The Hippo


Apr 26, 2019








Lewis Black

When: Sunday, Oct. 15, 7 p.m.
Where: Capitol Center for the Arts, 44 S. Main St., Concord
Tickets: $49.50 to $62.50 at

Ranting through fictional times
Lewis Black tries to keep it together

By Michael Witthaus

 It doesn’t take much to set Lewis Black off — an aggravating news article or a mealy-mouthed politician on TV can do the trick. He once told comedian Bill Maher that if someone hands him a paper at 10 o’clock with something in it that bothers him, he’ll be off and running in three minutes.

In a recent interview, a seemingly innocuous question about the origins of his popular Daily Show segment Back in Black managed to quicken his blood vessels. 
“You picked a scab with that one,” Black said, “and I’m letting it run all over.” 
What began with Black doing improv ranting with original show host Craig Kilborn evolved into the show’s longest-running segment. The arrival of two new producers claiming to not understand where Black fit into the show nearly ended it. 
“I was upset because I had helped establish it ... and I’m really kind of independent of everything there,” Black said. “They would take stuff I wrote and edit it out, because both producers didn’t get that part of what made me funny. I established myself as a standup comic in terms of attitude.”
Black held on, the producers eventually left, and Black’s trademark causticity continues on the Daily Show, six or seven times a year. 
“You can’t beat it,” he said. “It’s like having a commercial — I’m Lewis Black, and I’ll be in your town soon.”
To that end, Black appears at Concord’s Capitol Center for the Arts on Oct. 15. Much of his act focuses on politics, and in a talk given at the Chautauqua Institution in August, he discussed the challenge of mining humor from unreal reality. 
“We’re living in fictional times,” he told the audience. 
During the interview, Black expanded on this idea. 
“As a person, it’s intolerable, but as a comic at least I can escape into my imaginary world and do that,” he said. Doing it requires “trying to find context for this nonsense. Part of the act has become, what is my job supposed to be now? What am I supposed to be doing? I’ve been replaced. Reality and satire are intersected, so how am I supposed to make this stuff funnier?”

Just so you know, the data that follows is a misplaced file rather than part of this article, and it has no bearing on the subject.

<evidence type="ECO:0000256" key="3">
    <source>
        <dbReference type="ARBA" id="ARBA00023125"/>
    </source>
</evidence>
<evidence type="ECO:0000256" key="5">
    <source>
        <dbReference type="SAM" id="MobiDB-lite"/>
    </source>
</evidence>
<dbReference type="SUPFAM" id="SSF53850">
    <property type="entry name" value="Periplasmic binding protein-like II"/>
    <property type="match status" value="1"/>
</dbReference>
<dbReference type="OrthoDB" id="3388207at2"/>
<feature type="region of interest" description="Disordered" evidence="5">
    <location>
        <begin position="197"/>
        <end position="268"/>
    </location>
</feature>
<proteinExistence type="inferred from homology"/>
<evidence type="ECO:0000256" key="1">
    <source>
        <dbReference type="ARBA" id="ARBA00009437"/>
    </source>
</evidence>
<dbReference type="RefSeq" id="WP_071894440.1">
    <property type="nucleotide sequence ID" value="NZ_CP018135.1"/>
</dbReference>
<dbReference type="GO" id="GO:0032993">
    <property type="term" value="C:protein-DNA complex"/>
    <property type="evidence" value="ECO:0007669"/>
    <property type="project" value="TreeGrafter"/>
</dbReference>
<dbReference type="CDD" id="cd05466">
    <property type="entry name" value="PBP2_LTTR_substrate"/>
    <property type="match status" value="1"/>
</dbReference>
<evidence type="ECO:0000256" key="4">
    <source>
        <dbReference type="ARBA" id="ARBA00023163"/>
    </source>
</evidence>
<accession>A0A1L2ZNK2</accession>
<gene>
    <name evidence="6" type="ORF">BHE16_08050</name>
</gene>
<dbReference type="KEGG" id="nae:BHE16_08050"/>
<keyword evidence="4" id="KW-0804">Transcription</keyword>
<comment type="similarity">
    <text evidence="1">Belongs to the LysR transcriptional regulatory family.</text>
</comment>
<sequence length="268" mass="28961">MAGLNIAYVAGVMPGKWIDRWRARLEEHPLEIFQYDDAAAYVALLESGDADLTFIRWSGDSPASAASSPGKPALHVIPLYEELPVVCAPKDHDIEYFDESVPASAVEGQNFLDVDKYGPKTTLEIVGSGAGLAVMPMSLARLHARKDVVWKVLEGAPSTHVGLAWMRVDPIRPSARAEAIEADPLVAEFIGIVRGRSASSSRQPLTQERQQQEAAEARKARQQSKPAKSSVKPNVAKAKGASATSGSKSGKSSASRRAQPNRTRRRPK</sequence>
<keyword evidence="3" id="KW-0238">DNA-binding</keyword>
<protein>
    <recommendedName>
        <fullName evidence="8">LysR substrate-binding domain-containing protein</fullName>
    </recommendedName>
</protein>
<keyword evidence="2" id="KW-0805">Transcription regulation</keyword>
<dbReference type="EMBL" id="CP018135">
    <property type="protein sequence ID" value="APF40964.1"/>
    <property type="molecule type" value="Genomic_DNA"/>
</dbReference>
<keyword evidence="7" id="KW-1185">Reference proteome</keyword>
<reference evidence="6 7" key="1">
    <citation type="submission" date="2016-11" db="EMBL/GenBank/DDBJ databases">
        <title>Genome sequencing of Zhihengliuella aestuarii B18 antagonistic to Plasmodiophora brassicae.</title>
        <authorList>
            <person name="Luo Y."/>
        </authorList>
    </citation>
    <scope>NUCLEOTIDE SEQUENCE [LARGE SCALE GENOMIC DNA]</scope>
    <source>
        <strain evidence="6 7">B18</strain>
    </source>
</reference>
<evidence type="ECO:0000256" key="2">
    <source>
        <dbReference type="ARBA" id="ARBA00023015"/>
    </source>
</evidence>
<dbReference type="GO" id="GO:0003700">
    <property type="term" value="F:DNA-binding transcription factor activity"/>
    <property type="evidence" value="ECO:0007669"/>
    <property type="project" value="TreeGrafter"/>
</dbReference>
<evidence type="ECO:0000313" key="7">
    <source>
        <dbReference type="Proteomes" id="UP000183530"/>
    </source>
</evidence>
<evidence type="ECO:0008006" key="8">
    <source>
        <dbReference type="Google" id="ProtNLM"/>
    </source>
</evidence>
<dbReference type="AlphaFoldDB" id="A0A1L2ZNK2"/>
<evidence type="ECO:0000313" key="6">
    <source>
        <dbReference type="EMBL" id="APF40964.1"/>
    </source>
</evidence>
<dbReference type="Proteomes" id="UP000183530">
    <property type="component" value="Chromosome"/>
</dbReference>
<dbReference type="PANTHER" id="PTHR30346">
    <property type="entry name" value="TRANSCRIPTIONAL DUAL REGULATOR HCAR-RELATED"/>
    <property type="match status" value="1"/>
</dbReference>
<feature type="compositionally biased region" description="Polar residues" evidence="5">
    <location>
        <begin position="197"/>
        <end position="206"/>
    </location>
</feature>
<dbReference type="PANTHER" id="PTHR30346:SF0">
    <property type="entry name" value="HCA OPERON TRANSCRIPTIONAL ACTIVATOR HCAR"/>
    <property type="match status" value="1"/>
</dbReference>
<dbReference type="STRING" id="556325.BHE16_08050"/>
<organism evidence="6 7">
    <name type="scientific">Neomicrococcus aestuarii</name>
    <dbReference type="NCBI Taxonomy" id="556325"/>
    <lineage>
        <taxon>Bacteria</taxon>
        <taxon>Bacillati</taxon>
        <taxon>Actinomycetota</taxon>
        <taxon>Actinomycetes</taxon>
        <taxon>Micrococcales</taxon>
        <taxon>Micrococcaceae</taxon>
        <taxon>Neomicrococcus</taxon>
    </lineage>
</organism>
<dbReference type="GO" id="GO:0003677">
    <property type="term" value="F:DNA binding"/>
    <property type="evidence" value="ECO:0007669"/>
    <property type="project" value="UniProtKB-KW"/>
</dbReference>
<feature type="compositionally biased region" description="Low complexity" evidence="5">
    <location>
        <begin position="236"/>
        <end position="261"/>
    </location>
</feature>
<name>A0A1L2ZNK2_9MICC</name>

He’s among the vanguard of what could be called hard news comedy, humorists who educate and illuminate. 
By the Jon Stewart era of the Daily Show, “essentially all we did was collate and basically point out what was going on; reality had already reached a point where it didn’t take much to satirize it,” Black said. “A guy would say, ‘Well, I didn’t say that,’ then we’d play the tape and just comment on that.” 
Then came the first Daily Show spinoff, The Colbert Report. 
“An extraordinary moment in time,” Black said. “Basically a guy who was improving for all intents and purposes a right-wing talk show host and commentator, and a portion of the public didn’t know it was satire.”
With a trip to New Hampshire upcoming, Black commented on the recent trip of voting fraud czar Kris Kobach to the state. 
“I work as an ambassador to the ACLU for voting rights, and I believe in voting rights,” he said. “Yesterday, I read there is a better chance of being hit by lightning than committing voter fraud, so that’s really all you need to know.”
It wasn’t all he had to say on the topic, though. 
“Forty-two percent of  the American people voted last time, and you’re going to tell me we have people going, ‘I can’t wait to vote three times’? Just because he says it, doesn’t make it real,” he said. “Every attorney general from both sides have said there’s no fraud in their state. What needs to be done is figure out how to make it easy to vote, how to secure our vote. Why not worry about the Russians hacking our machines, worry about the goddamn machines we’re voting on? You’re wasting time, money and energy.”
Black is sputtering and spitting fire, at one point trying for a New Hampshire appropriate “snakes in the woods” analogy that doesn’t quite take. 
“I can’t come up with a metaphor,” he said in exasperation. “It came up over the horizon, but it died in my arms.”
It’s a bit like listening to his act, typically improv that begins with a few toggle points. 
“I basically write on stage and then I keep what I like, throw out what I don’t and come back the next night,” he said. “I’m creating new stuff that I’ll be doing in New Hampshire by the time I get there. So I’m kind of going on stage now. I’m saying, ‘Here’s something I’m thinking about’ — like snakes in the woods.” 

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